Title:
PHOTOMULTIPLIER TUBE CIRCUIT
United States Patent 3733491
Abstract:
A voltage difference equal to the sum of the voltage differences appearing between the cathode and first dynode, and between the last dynode and ground of a photomultiplier tube is subtracted from the cathode-to-ground voltage difference of a photomultiplier tube. Optical density is calculated by producing the logarithm of the quotient signal so produced.


Inventors:
HOLLAND F
Application Number:
05/165595
Publication Date:
05/15/1973
Filing Date:
07/23/1971
Assignee:
Eastman Kodak Company (Rochester, NY)
Primary Class:
Other Classes:
313/105R
International Classes:
G01N21/27; H01J43/30; (IPC1-7): H01J39/12
Field of Search:
250/205,207 356
View Patent Images:
Primary Examiner:
Lawrence, James W.
Assistant Examiner:
Nelms D. C.
Claims:
What is claimed is

1. In a circuit having:

2. means for producing a correction voltage substantially equal to the sum of the voltages across said cathode and first dynode and across said last dynode and ground, and

3. means for receiving the voltage across the said voltage divider means and said correction voltage for subtracting the correction voltage from said voltage across said voltage divider means, thereby to produce a voltage equal to the voltage appearing across the dynodes of the photomultiplier tube.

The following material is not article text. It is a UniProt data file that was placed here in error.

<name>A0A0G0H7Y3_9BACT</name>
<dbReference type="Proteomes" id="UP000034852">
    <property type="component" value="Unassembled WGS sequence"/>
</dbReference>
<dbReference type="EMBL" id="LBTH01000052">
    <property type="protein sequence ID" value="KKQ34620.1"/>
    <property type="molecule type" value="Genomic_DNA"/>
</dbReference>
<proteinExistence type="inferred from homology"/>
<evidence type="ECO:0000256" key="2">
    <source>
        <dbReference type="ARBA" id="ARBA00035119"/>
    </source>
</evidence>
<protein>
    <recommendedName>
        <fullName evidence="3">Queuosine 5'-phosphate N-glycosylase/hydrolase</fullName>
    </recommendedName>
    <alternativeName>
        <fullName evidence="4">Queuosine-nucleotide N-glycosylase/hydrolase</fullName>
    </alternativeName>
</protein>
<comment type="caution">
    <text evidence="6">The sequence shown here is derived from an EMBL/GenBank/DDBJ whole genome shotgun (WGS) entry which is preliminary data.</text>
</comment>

4. The apparatus of claim 1 wherein said voltage regulator means are zener diodes.

5. The circuit of claim 1 including:

6. The circuit of claim 3 including means for converting said logarithmic signal into a visual display.

7. The circuit of claim 4 including means for adjusting the zero reference of said meter.

Description:
BACKGROUND OF THE INVENTION

1. Field of the Invention

This invention relates in general to photomultiplier tube circuits. In particular, the invention provides means for making the useful output of a photomultiplier tube circuit a linear function of the logarithm of the input radiation to the photomultiplier tube.

2. Description Relative to the Prior Art

This invention is best appreciated cast in the environment of a densitometer, for it is in the field of densitometry that the invention has its closest known prior art, and in which field the problem solved by means of the invention has been most perplexing. Optical density is a property of concern in the photographic field, and it is defined as the negative logarithm of the light transmitted by a sample. Thus, if 100 percent of the source light passes through the sample, the sample has zero density; if 10 percent of the source light passes through the sample, the sample has an optical density of one; if 1 percent of the source light passes through the sample, the sample has an optical density of two, etc.